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Dodge Journey, Grand Caravan facing uncertain future

by Ronan Glon

The Chrysler 300 will likely retire, too.

Fiat- Chrysler Automobiles (FCA) left out Chrysler and Dodge when it presented its five-year plan in June of 2018. One of the company's top executives has shed valuable insight into what the future holds for both brands.

"Dodge's role is to be prominent as America's sports car brand. That's what we've labeled it in the past few years and I truly believe that's where the brand is at today and where it's headed for the future," said Steve Beahm, the head of FCA's passenger car brands, during a recent interview with Motor Trend.

He added some vehicles might not fit that image in the long run. The Journey, the Grand Caravan (pictured), and the Durango have a role through the 2019 model year but he refused to confirm what happens next, leading to speculation that all three models could retire without spawning a successor. The Journey and the Grand Caravan were introduced in 2008 and 2007, respectively, so they've just about reached the end of their life cycle.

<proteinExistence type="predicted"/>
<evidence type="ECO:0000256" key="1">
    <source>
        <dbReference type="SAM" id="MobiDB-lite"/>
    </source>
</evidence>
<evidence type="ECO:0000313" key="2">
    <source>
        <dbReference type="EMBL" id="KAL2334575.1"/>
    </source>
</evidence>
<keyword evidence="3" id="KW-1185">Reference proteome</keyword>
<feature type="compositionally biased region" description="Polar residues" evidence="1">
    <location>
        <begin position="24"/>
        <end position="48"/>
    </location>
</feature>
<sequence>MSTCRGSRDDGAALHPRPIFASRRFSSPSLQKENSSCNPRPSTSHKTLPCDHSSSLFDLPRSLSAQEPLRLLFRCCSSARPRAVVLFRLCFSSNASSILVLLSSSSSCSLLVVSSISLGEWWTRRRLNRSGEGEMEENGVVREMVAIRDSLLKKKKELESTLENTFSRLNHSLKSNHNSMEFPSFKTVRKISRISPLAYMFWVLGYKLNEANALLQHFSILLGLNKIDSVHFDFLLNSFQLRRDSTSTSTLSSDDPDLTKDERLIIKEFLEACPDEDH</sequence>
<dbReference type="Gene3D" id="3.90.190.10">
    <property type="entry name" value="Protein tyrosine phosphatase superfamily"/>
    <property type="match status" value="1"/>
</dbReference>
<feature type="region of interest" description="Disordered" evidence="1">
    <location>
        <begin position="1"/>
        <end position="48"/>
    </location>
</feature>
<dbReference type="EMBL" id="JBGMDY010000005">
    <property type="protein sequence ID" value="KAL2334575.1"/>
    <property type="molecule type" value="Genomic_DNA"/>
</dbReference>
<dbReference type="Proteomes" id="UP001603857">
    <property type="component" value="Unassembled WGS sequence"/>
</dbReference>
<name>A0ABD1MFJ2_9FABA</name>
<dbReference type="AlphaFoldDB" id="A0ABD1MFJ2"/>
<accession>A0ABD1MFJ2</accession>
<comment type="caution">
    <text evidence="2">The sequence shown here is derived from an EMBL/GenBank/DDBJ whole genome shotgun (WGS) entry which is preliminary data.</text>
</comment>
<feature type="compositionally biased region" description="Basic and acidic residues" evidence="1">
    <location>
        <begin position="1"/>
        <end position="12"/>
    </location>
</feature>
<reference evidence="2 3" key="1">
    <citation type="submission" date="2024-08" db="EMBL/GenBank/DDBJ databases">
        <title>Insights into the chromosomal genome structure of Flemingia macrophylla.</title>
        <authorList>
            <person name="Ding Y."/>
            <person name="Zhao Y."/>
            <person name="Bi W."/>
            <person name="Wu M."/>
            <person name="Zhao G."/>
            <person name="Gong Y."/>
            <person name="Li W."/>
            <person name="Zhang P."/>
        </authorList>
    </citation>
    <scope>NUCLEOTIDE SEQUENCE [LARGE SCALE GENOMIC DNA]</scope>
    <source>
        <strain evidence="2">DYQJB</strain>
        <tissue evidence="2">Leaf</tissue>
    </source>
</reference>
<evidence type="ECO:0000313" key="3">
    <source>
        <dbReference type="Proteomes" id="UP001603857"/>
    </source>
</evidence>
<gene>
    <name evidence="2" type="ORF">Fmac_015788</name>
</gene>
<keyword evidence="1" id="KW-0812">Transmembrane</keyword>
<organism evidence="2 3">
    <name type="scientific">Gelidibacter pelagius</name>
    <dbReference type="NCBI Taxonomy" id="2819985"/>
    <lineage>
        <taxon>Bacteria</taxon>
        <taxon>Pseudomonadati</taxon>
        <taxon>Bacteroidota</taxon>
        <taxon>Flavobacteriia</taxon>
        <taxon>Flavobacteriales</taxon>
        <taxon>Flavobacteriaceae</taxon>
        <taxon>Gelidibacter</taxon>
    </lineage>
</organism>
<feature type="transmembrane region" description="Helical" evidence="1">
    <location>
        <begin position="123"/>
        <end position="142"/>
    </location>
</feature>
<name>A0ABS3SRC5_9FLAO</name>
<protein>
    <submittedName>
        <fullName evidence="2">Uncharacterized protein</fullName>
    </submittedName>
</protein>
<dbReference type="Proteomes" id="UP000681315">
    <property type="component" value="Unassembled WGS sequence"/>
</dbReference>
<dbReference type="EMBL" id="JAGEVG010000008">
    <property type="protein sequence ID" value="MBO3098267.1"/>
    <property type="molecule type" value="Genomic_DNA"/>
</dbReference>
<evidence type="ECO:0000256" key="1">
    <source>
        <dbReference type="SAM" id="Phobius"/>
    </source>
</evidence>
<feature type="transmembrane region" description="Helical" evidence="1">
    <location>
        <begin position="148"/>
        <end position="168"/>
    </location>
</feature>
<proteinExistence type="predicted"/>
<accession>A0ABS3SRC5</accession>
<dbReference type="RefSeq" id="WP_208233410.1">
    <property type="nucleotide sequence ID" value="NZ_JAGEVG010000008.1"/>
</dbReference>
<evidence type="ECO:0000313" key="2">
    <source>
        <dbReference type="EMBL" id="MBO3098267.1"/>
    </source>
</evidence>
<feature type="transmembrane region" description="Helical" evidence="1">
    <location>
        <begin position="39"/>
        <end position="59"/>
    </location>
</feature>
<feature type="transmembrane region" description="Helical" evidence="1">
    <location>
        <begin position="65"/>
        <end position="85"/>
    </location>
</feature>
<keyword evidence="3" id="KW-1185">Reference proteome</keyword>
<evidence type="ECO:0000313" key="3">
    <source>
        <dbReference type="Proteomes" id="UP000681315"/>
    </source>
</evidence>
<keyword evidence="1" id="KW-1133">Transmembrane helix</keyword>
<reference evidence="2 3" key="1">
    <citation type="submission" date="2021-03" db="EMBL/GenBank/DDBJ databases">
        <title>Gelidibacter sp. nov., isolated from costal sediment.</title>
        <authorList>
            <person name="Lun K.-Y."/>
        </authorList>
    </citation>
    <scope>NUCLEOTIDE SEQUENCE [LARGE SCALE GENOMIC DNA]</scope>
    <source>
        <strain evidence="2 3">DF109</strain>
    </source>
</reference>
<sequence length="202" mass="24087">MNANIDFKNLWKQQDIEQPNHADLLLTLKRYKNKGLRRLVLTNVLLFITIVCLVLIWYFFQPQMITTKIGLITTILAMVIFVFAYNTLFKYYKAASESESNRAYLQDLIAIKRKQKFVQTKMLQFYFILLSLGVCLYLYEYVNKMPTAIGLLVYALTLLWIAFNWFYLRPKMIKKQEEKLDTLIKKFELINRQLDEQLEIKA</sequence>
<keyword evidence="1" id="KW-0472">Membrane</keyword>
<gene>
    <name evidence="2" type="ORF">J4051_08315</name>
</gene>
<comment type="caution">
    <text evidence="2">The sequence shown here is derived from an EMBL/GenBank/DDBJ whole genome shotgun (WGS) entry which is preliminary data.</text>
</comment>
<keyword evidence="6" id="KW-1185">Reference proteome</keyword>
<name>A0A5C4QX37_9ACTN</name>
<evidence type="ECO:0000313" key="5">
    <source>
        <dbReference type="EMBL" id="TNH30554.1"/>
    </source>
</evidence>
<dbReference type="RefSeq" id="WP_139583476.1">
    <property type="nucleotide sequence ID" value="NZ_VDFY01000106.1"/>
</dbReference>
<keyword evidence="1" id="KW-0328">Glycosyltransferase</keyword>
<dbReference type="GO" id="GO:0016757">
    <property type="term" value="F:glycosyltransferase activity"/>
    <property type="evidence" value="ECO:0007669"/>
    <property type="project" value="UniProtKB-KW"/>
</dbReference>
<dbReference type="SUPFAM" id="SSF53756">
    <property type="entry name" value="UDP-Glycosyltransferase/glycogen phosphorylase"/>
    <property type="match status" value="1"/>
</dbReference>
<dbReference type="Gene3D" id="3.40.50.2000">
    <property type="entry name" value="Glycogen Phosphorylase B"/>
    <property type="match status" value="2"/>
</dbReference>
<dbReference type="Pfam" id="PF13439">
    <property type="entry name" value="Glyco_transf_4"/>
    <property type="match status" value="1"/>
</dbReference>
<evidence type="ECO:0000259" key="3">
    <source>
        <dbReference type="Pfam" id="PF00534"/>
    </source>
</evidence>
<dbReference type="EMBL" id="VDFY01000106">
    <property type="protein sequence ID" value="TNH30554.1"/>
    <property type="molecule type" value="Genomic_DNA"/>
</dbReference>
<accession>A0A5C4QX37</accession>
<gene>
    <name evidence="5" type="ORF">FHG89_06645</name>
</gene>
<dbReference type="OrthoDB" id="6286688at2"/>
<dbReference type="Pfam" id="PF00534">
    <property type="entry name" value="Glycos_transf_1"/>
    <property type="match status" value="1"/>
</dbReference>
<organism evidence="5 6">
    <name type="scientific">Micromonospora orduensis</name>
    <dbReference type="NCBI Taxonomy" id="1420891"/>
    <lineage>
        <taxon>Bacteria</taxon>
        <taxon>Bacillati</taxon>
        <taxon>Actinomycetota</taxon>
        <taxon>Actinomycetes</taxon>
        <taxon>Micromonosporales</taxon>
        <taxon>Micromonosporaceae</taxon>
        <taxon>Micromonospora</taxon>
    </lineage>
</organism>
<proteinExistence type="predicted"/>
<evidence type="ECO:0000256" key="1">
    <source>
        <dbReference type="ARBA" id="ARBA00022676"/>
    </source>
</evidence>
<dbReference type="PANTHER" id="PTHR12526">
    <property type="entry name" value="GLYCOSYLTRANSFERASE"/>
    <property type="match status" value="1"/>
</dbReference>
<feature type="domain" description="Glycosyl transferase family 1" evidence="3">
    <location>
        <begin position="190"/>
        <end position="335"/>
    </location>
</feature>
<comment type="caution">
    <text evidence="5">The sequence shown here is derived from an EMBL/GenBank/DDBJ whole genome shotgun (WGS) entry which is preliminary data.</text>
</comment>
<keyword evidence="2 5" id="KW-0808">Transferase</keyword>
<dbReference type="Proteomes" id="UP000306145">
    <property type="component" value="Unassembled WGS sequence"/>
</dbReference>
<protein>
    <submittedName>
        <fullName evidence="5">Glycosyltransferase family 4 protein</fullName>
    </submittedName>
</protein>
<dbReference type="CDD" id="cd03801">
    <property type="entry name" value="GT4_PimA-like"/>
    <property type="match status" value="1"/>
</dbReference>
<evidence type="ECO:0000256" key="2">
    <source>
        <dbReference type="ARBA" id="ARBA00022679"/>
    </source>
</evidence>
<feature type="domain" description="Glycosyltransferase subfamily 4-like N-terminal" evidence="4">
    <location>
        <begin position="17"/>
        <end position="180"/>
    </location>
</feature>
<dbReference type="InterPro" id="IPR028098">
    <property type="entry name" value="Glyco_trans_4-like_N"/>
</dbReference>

Beahm revealed Dodge considered reviving the Magnum but decided against it. Similarly, he echoed comments made recently by FCA boss Sergio Marchionne about the Viper's future -- or lack thereof. "The Viper is not in the next five-year plan," he pointed out.

Chrysler, on the other hand, is a brand that now specializes in people-movers like the Pacifica and the 300 doesn't fit that image. The sedan will also keep going through the 2019 model year but Beahm refused to comment on whether it will return in 2020. He suggested the Chrysler brand will survive, however.

"We're looking for other opportunities. It's my job to find ways for that brand to grow," he summed up.